Facebook’s new cryptocurrency is here, and it’s . . . pretty ordinary. On its surface, Libra appears to be a payment mechanism that mimics what WeChat does in China, but Facebook claims that Libra is a cryptocurrency because its underlying guts are based on a blockchain, which might or might not really be true, but in any case seems irrelevant. After all, it’s a centralized system maintained by “nodes” that are administered by other centralized payment players (MasterCard, PayPal, etc.), and you have to register using your real name. There’s nothing crypto about this.
So what’s the point? To be the Western WeChat? Max Read says that’s a puny ambition for someone with Mark Zuckerberg’s appetite for global domination:
It’s worth asking, at this point: Why a cryptocurrency at all? If the limit of Zuckerberg’s ambition is to be the Western WeChat, or the new Visa and American Express, why does Facebook feel like it needs a whole new means of exchange? It could partner with a global banking conglomerate to undercut rivals’ fees, and leverage its already enormous network to enter the payment sector, the way WeChat or, to a lesser extent, Apple has — all without having to build out an enormous, headache-inducing technical and regulatory apparatus.
But since when has Zuckerberg limited his ambition to competing with mere companies? As far as I know, there’s only one other entity out there developing a blockchain-based digital currency for a billion-plus-member economy: China. The People’s Bank of China has been amassing blockchain and digital-currency patents as it develops its own cryptocurrency — loosely pegged to a basket of other currencies, just like Libra — which could help it more efficiently monitor and control capital flows. (So much for the decentralized, anarchist dream of cryptocurrency.) Facebook doesn’t want to compete with Mastercard, or even with Goldman Sachs. It wants to be the currency platform Mastercard operates on. Facebook’s payment product is a whole new currency because its long-term competition isn’t PayPal or Visa or even WeChat, but the renminbi, the euro, the yen, and the dollar.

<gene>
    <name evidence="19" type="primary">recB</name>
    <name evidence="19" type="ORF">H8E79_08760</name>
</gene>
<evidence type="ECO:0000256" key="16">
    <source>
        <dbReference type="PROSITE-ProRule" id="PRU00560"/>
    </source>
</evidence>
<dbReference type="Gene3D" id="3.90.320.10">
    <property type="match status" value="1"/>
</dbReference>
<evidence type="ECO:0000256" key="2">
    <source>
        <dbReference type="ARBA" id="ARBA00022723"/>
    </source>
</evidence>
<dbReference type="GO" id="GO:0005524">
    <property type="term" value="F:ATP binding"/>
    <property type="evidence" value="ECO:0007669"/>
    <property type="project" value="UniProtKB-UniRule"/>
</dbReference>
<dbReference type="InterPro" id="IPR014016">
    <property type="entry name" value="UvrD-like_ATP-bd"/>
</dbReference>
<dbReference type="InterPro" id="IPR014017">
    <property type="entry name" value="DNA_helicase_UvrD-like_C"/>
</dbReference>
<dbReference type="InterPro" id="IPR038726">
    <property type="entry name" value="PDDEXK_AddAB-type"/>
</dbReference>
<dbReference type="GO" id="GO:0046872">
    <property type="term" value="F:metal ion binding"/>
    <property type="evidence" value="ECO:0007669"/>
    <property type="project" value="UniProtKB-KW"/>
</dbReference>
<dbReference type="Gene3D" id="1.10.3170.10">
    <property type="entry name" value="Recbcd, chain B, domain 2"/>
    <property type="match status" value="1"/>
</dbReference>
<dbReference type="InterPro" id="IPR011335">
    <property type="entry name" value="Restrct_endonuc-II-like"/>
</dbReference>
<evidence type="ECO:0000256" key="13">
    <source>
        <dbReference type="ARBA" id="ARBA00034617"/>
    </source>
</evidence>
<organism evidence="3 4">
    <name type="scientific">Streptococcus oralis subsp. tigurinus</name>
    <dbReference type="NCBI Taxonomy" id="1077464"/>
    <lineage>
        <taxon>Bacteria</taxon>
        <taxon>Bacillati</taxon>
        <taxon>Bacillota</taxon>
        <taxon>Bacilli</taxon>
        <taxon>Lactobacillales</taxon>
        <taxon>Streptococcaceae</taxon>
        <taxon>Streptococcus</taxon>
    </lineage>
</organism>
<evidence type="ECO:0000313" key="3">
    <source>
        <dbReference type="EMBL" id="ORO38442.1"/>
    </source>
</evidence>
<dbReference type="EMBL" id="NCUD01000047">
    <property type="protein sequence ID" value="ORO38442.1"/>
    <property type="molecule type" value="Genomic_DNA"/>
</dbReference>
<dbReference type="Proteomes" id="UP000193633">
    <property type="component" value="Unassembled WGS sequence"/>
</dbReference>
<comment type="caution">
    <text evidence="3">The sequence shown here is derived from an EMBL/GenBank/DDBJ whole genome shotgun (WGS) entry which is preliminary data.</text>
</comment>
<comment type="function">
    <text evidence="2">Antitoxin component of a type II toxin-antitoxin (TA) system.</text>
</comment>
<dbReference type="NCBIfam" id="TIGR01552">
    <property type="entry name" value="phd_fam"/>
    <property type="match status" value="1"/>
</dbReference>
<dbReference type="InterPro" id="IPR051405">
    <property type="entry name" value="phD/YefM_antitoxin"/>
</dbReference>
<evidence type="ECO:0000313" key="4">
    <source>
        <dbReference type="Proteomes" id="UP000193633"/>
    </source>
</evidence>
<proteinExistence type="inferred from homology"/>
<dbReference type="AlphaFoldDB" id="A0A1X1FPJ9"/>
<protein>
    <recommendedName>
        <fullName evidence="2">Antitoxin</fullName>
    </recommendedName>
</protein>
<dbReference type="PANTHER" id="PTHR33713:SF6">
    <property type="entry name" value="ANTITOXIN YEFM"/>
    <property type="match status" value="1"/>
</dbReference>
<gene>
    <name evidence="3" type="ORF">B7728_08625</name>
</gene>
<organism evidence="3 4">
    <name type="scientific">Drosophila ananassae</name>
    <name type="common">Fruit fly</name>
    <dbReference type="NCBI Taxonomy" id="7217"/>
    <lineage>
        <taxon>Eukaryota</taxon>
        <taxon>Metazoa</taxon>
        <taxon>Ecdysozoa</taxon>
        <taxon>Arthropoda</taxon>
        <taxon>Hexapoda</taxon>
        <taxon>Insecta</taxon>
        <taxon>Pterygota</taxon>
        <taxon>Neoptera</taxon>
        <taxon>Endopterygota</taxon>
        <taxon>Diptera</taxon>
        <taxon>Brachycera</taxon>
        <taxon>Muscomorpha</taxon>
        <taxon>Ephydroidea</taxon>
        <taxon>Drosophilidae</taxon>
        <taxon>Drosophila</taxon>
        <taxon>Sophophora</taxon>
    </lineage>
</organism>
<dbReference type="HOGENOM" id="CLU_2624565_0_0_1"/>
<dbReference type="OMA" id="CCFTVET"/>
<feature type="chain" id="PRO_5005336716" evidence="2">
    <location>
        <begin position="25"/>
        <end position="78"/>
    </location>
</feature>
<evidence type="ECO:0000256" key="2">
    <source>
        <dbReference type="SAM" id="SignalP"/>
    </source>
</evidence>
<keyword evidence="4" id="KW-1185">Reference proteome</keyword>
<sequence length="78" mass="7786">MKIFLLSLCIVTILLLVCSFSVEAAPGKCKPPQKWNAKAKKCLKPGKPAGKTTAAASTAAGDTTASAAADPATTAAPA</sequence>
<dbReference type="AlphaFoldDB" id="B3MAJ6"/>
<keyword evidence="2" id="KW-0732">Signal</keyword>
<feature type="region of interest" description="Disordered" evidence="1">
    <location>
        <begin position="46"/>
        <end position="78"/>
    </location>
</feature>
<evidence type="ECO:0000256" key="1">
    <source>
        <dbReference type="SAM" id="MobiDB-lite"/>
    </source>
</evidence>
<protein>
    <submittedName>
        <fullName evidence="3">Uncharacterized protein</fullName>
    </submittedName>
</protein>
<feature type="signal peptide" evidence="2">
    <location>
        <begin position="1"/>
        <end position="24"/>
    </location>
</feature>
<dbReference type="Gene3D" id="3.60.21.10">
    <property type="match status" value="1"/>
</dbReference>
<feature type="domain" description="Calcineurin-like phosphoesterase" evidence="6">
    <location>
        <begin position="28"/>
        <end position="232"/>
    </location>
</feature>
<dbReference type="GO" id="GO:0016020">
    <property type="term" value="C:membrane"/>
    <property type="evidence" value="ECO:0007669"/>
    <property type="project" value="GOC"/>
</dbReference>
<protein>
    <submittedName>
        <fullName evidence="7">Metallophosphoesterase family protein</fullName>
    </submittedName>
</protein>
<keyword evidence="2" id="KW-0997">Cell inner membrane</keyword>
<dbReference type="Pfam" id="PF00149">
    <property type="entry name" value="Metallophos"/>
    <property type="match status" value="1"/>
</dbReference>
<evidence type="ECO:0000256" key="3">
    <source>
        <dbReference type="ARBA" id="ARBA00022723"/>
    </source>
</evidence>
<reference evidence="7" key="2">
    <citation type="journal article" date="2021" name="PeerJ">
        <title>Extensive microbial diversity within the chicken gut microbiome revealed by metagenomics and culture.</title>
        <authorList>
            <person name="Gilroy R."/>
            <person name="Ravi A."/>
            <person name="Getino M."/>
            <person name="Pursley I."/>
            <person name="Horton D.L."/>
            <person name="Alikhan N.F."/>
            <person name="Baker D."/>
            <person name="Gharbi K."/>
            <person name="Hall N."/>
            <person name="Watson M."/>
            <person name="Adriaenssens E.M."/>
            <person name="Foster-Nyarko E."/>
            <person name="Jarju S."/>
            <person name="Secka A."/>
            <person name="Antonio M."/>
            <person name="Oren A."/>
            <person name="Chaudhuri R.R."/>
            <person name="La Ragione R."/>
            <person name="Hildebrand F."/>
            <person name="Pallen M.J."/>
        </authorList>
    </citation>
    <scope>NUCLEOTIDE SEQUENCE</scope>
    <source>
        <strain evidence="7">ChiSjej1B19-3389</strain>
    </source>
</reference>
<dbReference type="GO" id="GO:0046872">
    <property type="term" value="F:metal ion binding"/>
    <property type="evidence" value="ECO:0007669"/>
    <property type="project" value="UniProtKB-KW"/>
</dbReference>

So it’s a new currency that’s . . . backed by a basket of existing currencies? OK, sure. I guess. But it sure sounds an awful lot like either a garden variety payment app such as Venmo or Google Cash or . . . Facebook Messenger; or else a garden variety online bank. Or some combination of the two. I don’t doubt that Facebook can turn this into a huge business, but it’s a little less clear to me that it’s something revolutionary.
In any case, I think this explains Mark Zuckerberg’s recent claim that he’s going to turn Facebook into the most privacy-obsessed social media network on the planet. Most people, including me, scoffed. Why even bother with such a ridiculous claim? It’s now a little clearer: no one in their right mind would trust their bank account to a company with a privacy track record like Facebook’s. That’s why Facebook insists that Libra will be totally, completely, irrevocably separate from Facebook. But just in case you don’t entirely believe that, Facebook is also trying to clean up its own privacy game. I guess that makes sense.
It’s still not clear to me why this makes a lot of sense for Facebook’s users in the West, where banking services are ubiquitous, but it certainly makes sense for Facebook. Even if, in the end, Libra just ends up being the Western WeChat, that’s a pretty nice market. And if it ends up being the next global reserve currency? Well, why not? Who better would you trust to control the monetary policy of the world than Mark Zuckerberg?